May 21, 2018

Need a lil help

Hello everyone, I am not extremely knowledgable in this area but here is my question. I listened to Tidal thru my iPhone X. Is there anything I can do to make it louder and maybe a lil clearer when using my earbuds or cans? Thanks
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Yeah, get better headphones and also a Chord Mojo or Hugo 2.
Get an external dac/amp combo. If not, get a new phone. If not, swap the cables. If not, change your earbuds/cans :)
I am extremely pleased with my iPhone 7+ using the Apple Lightening USB adapter,
https://www.amazon.com/gp/product/B01F7KJDIM/ref=oh_aui_search_detailpage?ie=UTF8&psc=1,

into which I have the AudioQuest DragonFly RED USB DAC
https://www.amazon.com/AudioQuest-DragonFly-Red-Headphone-Amplifier/dp/B01DFMV4NQ/ref=sr_1_1_sspa?s=electronics&ie=UTF8&qid=1527446714&sr=1-1-spons&keywords=dragonfly+red&psc=1&smid=AKR88PAWTQVN2

The adapter lets you power your phone and this DAC is powerful enough to run most cans. I've used it with MrSpeaker Alpha Prime, which pretty much require full volume output and HifiMan HE-560, which require less power.

For anyone who does not yet have any DAC, the Dragonfly RED will not disappoint. It's versatile in that you can also use it with your laptop, small enough to fit into your jeans coin pocket.

One could argue that you can buy a better sounding DAC, but this is probably the best value out there because of the versatility
The solution I can think off would be to buy an external amp/dac. I take it you're listening to music on the go, in which case a portable amp/dac would be good. One other possibility is buying another pair of cans.
I dunno which one you are using, but if the sound is like that because it's not being driven properly the amp should do the tricj. I dunno how good iPhone's dacs are, but maybe a better dac could give you the clearness you desire. You could also buy lower impedance headphones, which would be easier to drive.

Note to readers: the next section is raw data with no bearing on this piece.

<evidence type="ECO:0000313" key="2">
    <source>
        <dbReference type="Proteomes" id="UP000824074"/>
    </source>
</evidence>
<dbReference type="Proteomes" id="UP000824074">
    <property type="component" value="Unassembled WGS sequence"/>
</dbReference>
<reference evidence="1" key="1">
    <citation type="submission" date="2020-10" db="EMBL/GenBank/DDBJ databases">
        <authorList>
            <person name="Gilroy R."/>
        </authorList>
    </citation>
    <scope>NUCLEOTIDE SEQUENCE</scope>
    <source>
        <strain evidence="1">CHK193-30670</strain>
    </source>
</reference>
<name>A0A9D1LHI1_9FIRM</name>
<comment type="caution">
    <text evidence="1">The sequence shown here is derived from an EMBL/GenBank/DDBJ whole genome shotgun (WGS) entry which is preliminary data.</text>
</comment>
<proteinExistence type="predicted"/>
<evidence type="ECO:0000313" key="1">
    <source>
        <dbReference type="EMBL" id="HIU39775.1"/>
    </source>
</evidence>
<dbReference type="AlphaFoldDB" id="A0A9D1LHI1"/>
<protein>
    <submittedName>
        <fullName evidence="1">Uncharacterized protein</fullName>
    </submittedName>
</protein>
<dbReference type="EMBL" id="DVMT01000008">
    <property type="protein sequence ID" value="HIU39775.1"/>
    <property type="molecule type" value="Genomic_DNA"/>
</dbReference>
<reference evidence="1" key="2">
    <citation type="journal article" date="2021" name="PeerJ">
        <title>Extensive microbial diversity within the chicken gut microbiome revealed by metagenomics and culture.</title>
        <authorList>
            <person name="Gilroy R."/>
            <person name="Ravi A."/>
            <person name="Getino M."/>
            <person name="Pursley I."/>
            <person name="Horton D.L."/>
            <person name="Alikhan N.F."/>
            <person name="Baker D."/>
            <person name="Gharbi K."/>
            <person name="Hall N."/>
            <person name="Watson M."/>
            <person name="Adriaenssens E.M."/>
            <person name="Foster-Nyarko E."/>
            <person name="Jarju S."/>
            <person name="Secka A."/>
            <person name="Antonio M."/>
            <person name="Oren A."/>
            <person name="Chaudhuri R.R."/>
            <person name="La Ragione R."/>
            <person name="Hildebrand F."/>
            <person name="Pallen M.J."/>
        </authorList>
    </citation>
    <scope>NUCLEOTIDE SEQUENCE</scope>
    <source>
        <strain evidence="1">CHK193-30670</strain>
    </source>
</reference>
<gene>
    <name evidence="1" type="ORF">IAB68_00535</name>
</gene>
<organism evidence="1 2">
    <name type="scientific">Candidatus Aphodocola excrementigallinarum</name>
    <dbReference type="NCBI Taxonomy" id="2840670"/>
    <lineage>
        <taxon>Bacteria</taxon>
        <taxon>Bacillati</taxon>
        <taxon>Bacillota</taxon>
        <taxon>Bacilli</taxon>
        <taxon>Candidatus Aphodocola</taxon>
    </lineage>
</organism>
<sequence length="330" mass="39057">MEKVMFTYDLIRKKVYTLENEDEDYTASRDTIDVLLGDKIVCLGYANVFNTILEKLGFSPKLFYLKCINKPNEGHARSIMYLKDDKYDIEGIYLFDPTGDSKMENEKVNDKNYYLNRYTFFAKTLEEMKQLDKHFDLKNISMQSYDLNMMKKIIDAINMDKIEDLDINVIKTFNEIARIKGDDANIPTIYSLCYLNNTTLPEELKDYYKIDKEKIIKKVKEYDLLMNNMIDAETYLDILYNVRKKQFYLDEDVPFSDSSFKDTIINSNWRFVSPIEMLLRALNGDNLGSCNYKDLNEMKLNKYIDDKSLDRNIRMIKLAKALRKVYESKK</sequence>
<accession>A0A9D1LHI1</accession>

Lastly, your headphones could've become the bottleneck of your listening experience. What they offer might not be enough to quench your craving for a better experience. In which case I welcome you, friend ! You have lost your listening innocence, which will never ever be regained, and have stepped into the boundaries of audio enthusiasm ! Your wallet might become a little anemic, but those are just side-effects, don't worry too much about it.
First--what the last song you listened to on Tidal?
RayF
I can't tell you the last song I listened to but the majority of what I listen to is early to mid 80s R&B, Metallica and Goo Goo Dolls
Asking questions is the first step towards knowledge!

Firstly: Know safe limits. No amount of exercise or force of will can make your ears stronger, and loud music over different periods of time can perminently damage your hearing (you can‘t fix them, and hearing aids suck) each time you overdrive them. If you love music loud, listen for less time...

Knowledge: http://dangerousdecibels.org/education/information-center/noise-induced-hearing-loss/
More Knowledge: http://dangerousdecibels.org/education/information-center/decibel-exposure-time-guidelines/

Secondly: Clearer. Sometimes, we turn up the volume to hear quiet details or to compete with the environmental noise around us.

I’m literally in a rainstorm right now, and I‘m tempted to turn up my music a bit to compete with the fat raindrops (though I don’t dare compete with the thunder). Instead, I switched to a closed headphone, lowering how much environmental noise interferes with what I want to hear. IEMs should provide good noise isolation though, some more than others.